The film contains mythological themes alien to a Christian worldview, cartoon violence and at least one mildly scatological joke. The Catholic News Service classification is A-II -- adults and adolescents. The Motion Picture Association of America rating is PG -- parental guidance suggested. Some material may not be suitable for children.


Mulderig is on the staff of Catholic News Service.

 
'In the Heart of the Sea' Print E-mail
Written by John Mulderig Catholic News Service   
Thursday, 17 December 2015 11:49

NEW YORK (CNS) - With "In the Heart of the Sea" (Warner Bros.), the real-life events that helped inspire Herman Melville's classic 1851 novel "Moby-Dick" become the basis for a polished and exciting adventure directed by Ron Howard.


Despite some grim plot developments and other material precluding blanket endorsement for any but grownups, Howard's film will make fit and even valuable fare for most mature adolescents.


In adapting Nathaniel Philbrick's eponymous history text, published in 2000 and subtitled "The Tragedy of the Whaleship Essex," screenwriter Charles Leavitt sets out with ambitions as lofty as Melville's own. "How does a man come to know the unknowable?" the novelist, played by Ben Whishaw, asks in the picture's opening moments.


To find out, Melville has journeyed to Nantucket, Massachusetts, where he hopes to interview Tom Nickerson (Brendan Gleeson), the last survivor of the ill-fated - and already famous - 1820 expedition that proved to be the Essex's undoing. But the haunted, alcoholic old salt is reluctant to open up about the harrowing experiences of his youth (during which he's portrayed by Tom Holland).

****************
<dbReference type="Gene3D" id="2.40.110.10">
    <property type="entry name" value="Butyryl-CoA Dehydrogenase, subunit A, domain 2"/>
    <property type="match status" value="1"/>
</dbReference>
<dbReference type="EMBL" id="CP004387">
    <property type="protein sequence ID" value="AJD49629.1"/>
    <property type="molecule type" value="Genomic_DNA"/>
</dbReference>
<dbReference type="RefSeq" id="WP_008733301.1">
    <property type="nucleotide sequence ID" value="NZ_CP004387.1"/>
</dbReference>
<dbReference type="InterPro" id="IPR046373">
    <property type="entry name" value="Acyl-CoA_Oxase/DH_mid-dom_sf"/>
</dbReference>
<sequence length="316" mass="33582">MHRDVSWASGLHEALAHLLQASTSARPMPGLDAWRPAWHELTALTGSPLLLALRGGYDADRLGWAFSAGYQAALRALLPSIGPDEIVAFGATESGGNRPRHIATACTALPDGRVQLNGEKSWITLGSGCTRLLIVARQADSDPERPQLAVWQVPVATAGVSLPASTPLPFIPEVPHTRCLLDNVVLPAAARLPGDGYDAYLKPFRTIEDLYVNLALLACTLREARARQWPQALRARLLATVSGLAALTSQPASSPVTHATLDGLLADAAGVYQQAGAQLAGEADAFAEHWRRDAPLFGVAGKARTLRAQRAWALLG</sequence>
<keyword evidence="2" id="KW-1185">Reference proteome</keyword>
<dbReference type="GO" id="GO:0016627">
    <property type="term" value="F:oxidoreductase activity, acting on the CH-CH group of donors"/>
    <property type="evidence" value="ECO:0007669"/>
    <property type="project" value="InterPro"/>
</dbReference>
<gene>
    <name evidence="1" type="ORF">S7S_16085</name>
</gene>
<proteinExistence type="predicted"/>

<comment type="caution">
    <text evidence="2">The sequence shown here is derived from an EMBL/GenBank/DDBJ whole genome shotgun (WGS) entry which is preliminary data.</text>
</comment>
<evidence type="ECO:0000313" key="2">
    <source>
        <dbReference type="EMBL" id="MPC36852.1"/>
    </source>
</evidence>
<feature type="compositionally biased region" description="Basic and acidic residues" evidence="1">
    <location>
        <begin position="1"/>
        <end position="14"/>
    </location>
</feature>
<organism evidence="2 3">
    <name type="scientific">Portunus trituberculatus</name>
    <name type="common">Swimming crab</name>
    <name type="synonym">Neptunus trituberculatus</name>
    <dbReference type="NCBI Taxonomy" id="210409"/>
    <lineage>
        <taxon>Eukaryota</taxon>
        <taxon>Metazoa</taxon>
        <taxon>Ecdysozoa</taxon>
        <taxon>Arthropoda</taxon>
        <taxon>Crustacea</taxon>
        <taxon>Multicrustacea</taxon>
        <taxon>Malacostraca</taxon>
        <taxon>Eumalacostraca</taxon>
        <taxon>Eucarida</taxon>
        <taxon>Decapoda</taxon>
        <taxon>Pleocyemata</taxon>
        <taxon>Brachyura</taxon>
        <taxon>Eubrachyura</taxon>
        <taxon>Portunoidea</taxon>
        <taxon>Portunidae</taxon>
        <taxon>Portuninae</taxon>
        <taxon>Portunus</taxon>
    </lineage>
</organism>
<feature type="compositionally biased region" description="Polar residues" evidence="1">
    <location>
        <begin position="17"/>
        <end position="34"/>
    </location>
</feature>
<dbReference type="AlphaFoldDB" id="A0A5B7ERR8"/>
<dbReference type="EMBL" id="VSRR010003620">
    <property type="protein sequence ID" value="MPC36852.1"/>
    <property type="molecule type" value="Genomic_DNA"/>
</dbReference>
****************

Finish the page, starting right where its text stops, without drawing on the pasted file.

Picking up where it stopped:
The tale he eventually weaves is one of hubris and greed - whale oil was the primary fuel, and therefore one of the most valuable commodities, of the era - as well as deprivation and determination. At its center looms the bitter rivalry between the Essex's aristocratic but inexperienced captain, George Pollard (Benjamin Walker), and its veteran first mate, the intrepid Owen Chase (Chris Hemsworth).


Driven by avarice, and by the mutual desire to be rid of each other, Pollard and Chase recklessly carry their vessel off to the remote, mid-Pacific feeding grounds where the relentlessly hunted whales, already absent from more accessible areas, are still to be found, so it's rumored, in large numbers. There the ship meets its disastrous destiny as the result of an uncanny encounter with a leviathan of vast proportions and unusual ferocity.


While the picture falls short of its own sublime ambitions, it does reach the level of thoughtful, generally absorbing entertainment. And the imagery is frequently striking, as when a harpooned whale showers his hunters in a rainfall of the blood forcefully expelled from his blowhole. Other scenes evoke everything from a particularly good episode of the 1960s gothic soap opera "Dark Shadows" to an eerie maritime painting.


Howard and Leavitt maintain a light touch as the script deals incidentally with such religious themes as the power of prayer and the benefits of (non-sacramental) confession. Equal delicacy is observed in treating other heavyweight topics, especially a newborn sense of environmentalism voiced through a debate about man's true status within - and proper stance toward - the natural world.


Although it's no match for the masterful narrative with which it shares its factual source material, "In the Heart of the Sea" does represent accomplished moviemaking of a high order.


The film contains much stylized seafaring violence with brief gore, mature themes, including cannibalism and suicide, a fleeting bawdy image, about a half-dozen uses of profanity as well as a single crude and several crass terms. The Catholic News Service classification is A-III - adults. The Motion Picture Association of America rating is PG-13 - parents strongly cautioned. Some material may be inappropriate for children under 13.


Mulderig is on the staff of Catholic News Service.